Judge Denies Qatar Request in Airbus Dispute
In the ongoing legal saga between Qatar Airways and Airbus over paint defects and contracts, a British judge recently denied Qatar’s request to reinstate a jet contract canceled by the planemaker at the beginning of the year.
According to reports, the judge rejected Qatar’s claim that it could not find alternatives for the jets, including leasing or deploying 737 MAX jets that it has ordered from Boeing. The ruling means that Airbus can now market its A321neos to other airlines or remove them from industrial plans to ease factory congestion.
Airbus told reporters that it was pleased with the “court’s decision in recognizing Airbus’s position that a transparent and trustful cooperation is essential in our industry.”
It added: “The litigation is about the misrepresentation on the safety and airworthiness of the A350, which we will continue to defend, as well as the reputation of its operators and the rules governing aviation safety in the face of unjustified claims.”
Qatar Airways declined to comment, but Reuters reports that a person familiar with the carrier said the A321neo row was secondary to its safety concerns over A350 damage, which it blames on a design defect.
Additionally, according to reports, airline Lufthansa is in talks with Airbus to take delivery slots of A350s originally scheduled for Qatar. The three jets have been sitting due to Qatar’s refuse to accept the planes due to surface degradation.
The court is expected to set out a schedule to lead the case regarding the A350 paint defects to trial, with Airbus adding it would monitor the court’s decisions for the timetable.
Coating Problem Investigation
Originally, it was speculated that the desert heat in Qatar caused the degrading paint surface, however, since then, at least five other airlines have raised concerns. Citing messages from Finnair, Cathay Pacific, Etihad, Lufthansa and Air France (on behalf of Air Caraibes) on a private maintenance message board used by Airbus and A350 operators, the earliest reports of paint problems date back to 2016.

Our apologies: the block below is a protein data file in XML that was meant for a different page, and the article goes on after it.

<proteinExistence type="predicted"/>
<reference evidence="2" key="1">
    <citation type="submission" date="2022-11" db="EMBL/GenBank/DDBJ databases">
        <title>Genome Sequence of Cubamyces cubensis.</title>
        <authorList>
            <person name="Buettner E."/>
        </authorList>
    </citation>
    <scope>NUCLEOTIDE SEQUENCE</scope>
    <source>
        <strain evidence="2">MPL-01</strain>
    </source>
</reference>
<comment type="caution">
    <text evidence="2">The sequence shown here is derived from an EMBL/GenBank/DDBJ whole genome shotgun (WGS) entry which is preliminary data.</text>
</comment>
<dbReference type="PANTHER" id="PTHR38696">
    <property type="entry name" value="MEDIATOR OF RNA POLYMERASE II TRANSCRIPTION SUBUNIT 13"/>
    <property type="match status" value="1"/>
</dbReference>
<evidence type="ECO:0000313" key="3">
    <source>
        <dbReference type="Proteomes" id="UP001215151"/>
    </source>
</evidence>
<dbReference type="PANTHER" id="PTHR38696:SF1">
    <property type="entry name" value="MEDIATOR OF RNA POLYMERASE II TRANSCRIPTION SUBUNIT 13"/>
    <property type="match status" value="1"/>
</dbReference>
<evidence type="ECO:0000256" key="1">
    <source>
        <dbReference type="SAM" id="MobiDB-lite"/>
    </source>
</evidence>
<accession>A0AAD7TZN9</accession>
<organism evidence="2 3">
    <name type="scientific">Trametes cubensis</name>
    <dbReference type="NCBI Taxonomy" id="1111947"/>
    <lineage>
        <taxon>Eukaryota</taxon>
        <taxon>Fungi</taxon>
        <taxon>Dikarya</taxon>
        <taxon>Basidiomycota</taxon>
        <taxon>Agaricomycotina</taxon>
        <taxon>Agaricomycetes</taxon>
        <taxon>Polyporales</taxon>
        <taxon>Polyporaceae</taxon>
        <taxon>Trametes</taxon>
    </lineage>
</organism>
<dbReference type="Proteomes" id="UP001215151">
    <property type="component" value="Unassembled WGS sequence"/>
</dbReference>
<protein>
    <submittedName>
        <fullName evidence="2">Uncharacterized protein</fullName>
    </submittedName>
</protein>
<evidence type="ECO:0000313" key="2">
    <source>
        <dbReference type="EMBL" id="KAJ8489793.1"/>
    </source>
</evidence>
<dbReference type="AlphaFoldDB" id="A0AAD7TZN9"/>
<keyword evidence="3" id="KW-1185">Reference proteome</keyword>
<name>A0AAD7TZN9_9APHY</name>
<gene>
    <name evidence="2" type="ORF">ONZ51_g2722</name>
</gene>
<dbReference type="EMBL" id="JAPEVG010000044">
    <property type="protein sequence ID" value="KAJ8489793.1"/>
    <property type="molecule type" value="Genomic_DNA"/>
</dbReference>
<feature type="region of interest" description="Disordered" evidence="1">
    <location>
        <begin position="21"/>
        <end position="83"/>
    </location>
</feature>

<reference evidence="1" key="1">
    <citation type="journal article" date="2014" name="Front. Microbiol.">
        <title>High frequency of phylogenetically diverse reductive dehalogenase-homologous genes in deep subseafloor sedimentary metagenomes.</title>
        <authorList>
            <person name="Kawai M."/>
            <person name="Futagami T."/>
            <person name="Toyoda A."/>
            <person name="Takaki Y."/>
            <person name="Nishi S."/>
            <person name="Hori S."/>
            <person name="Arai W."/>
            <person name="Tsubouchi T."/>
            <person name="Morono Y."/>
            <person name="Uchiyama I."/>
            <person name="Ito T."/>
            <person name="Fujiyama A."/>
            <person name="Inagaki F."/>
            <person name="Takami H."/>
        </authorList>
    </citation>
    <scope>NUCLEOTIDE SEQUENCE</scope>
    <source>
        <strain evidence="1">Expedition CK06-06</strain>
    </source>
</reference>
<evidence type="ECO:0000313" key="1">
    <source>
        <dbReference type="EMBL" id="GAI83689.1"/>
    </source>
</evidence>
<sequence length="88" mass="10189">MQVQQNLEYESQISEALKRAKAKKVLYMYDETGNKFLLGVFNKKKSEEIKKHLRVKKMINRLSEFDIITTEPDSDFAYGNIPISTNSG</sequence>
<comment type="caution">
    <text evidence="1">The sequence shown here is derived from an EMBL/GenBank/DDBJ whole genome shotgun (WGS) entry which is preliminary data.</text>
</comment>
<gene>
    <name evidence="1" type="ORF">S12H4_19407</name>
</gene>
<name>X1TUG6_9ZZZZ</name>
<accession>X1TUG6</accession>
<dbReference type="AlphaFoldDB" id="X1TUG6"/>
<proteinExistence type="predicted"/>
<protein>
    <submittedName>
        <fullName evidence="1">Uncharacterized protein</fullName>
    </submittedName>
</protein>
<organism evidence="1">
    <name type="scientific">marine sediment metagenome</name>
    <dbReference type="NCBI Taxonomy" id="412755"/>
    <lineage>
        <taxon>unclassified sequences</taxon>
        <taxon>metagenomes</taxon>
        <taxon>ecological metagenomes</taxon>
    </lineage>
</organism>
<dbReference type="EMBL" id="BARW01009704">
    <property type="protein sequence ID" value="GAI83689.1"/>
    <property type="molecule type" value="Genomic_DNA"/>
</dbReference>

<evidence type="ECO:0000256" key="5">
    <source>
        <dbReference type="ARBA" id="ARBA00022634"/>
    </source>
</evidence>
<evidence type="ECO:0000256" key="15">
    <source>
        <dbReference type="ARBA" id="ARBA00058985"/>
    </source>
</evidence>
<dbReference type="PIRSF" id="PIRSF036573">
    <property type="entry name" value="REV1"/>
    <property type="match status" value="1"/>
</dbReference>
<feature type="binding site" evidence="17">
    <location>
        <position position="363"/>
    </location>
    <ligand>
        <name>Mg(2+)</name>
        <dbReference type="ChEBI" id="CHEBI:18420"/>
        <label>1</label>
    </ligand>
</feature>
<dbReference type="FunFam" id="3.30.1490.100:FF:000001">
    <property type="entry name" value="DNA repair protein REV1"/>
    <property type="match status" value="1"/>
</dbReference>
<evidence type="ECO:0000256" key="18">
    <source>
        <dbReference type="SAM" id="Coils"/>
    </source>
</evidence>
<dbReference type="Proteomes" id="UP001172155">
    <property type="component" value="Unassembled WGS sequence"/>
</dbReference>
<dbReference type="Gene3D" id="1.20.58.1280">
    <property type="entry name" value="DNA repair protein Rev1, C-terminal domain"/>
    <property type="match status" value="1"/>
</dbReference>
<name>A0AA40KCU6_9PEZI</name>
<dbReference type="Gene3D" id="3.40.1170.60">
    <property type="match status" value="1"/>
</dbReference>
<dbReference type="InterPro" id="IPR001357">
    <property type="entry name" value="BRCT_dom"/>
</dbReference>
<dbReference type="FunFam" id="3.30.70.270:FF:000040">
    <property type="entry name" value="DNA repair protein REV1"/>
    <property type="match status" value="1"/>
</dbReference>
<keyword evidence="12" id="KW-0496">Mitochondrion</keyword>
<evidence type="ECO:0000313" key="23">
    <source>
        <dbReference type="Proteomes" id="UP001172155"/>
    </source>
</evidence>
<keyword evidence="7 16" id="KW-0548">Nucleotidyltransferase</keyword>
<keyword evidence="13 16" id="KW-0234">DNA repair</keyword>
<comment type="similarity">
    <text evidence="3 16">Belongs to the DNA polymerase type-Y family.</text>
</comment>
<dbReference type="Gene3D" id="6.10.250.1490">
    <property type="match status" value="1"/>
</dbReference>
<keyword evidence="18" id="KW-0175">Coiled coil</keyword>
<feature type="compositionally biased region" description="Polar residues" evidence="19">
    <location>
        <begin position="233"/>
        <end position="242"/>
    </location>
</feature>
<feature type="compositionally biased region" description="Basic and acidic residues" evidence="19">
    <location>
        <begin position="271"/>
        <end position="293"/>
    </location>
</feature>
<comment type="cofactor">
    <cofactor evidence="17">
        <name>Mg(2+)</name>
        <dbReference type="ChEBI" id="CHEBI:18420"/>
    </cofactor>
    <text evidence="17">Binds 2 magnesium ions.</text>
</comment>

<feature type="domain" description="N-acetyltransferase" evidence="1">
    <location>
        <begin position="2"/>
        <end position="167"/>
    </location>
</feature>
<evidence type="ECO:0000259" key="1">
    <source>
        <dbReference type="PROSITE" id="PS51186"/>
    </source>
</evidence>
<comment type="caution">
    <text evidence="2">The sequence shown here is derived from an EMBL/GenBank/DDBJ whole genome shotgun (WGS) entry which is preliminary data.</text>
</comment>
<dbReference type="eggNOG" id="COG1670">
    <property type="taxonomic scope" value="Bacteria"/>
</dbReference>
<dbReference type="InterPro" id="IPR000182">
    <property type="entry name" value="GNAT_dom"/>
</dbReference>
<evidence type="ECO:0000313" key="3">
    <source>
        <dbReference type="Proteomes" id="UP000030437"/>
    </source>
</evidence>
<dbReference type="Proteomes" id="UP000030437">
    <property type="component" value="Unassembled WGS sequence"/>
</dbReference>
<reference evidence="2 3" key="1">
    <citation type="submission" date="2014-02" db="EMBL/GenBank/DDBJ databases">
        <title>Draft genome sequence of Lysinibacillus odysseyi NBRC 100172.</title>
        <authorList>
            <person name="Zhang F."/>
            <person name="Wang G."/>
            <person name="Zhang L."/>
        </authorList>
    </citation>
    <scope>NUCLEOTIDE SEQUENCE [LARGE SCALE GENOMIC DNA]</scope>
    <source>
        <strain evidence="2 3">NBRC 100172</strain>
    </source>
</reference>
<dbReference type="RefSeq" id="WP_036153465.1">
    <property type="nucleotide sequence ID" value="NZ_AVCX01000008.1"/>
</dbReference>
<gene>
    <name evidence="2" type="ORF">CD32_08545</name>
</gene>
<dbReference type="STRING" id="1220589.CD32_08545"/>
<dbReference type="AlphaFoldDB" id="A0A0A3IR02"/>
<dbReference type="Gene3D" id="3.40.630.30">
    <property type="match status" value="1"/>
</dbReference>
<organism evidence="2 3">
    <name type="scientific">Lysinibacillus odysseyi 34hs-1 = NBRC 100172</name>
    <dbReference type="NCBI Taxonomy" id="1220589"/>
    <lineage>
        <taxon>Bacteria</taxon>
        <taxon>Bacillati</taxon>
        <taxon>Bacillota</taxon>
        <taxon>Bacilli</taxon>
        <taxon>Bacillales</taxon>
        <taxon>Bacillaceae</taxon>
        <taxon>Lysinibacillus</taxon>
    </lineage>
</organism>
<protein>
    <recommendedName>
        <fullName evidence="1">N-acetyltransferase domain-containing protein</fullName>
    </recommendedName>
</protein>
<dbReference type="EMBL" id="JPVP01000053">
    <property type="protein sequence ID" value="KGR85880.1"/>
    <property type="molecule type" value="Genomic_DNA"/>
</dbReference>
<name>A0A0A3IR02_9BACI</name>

While Airbus and the airlines describe the issue as “cosmetic” and not a matter of safety, witnesses also reported that the coating issues with the Qatar jets have lead to the exposed mesh developing its own gaps, exposing the carbon-fiber fuselage to possible damage.
Airbus noted to Reuters that it was aware of the surface issues that in some cases had made visible a sub-layer of mesh designed to absorb lightning, which it was working to fix. The A350, in service since 2015, is designed with ample protection to resist storms and is deployed around the world with high reliability, Airbus said in an additional emailed statement.
Europe’s first A350 operator Finnair reported paint damage a year after receiving its first A350, while Cathay Pacific stated similar problems just two weeks after taking their delivery of jets. Lufthansa said in 2017 that paint was peeling in areas as big as a square meter. The airline’s A350s were repainted by Airbus with new livery this year, reportedly free of charge under warranty.
A350s have a carbon-fiber body instead of metal and utilize mesh for lightning conduction, which creates problems for surface preparation and painting. Another issue is paint expands with heat, while the carbon fiber does not.
In 2020, Airbus created a mulit-functional task force to study new material for lightning protection on future A350 jets.
“We have seen no effect on the structure of the aircraft and operators continue to fly with high levels of operational reliability,” A350 Chief Engineer Miguel Angel LLorca Sanz said in an interview. “This is not at all affecting the lightning strike protection due to the substantial (safety) margins ... It is not at all an airworthiness issue.”